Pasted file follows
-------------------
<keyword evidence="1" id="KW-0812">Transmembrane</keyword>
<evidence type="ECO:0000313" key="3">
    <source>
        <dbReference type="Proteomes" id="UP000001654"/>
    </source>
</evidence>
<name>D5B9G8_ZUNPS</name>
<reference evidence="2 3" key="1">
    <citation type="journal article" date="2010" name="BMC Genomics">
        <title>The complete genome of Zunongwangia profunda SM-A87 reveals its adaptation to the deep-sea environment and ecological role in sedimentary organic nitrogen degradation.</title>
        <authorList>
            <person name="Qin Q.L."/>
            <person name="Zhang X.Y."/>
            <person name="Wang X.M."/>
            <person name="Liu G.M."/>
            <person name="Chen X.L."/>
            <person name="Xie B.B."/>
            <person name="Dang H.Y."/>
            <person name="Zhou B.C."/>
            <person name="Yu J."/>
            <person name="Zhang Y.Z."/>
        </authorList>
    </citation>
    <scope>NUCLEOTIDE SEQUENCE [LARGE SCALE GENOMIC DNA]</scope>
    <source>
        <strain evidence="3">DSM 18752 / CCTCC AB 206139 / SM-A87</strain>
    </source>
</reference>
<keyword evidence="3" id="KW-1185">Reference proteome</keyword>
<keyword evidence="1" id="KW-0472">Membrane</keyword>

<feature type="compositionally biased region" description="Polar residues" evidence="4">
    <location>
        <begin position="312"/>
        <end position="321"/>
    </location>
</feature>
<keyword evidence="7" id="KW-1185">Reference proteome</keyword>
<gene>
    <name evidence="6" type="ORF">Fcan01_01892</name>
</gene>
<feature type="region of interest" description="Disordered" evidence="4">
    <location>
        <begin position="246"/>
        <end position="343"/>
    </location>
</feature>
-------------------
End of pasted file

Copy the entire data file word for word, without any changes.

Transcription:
<keyword evidence="1" id="KW-0812">Transmembrane</keyword>
<evidence type="ECO:0000313" key="3">
    <source>
        <dbReference type="Proteomes" id="UP000001654"/>
    </source>
</evidence>
<name>D5B9G8_ZUNPS</name>
<reference evidence="2 3" key="1">
    <citation type="journal article" date="2010" name="BMC Genomics">
        <title>The complete genome of Zunongwangia profunda SM-A87 reveals its adaptation to the deep-sea environment and ecological role in sedimentary organic nitrogen degradation.</title>
        <authorList>
            <person name="Qin Q.L."/>
            <person name="Zhang X.Y."/>
            <person name="Wang X.M."/>
            <person name="Liu G.M."/>
            <person name="Chen X.L."/>
            <person name="Xie B.B."/>
            <person name="Dang H.Y."/>
            <person name="Zhou B.C."/>
            <person name="Yu J."/>
            <person name="Zhang Y.Z."/>
        </authorList>
    </citation>
    <scope>NUCLEOTIDE SEQUENCE [LARGE SCALE GENOMIC DNA]</scope>
    <source>
        <strain evidence="3">DSM 18752 / CCTCC AB 206139 / SM-A87</strain>
    </source>
</reference>
<keyword evidence="3" id="KW-1185">Reference proteome</keyword>
<keyword evidence="1" id="KW-0472">Membrane</keyword>

<feature type="compositionally biased region" description="Polar residues" evidence="4">
    <location>
        <begin position="312"/>
        <end position="321"/>
    </location>
</feature>
<keyword evidence="7" id="KW-1185">Reference proteome</keyword>
<gene>
    <name evidence="6" type="ORF">Fcan01_01892</name>
</gene>
<feature type="region of interest" description="Disordered" evidence="4">
    <location>
        <begin position="246"/>
        <end position="343"/>
    </location>
</feature>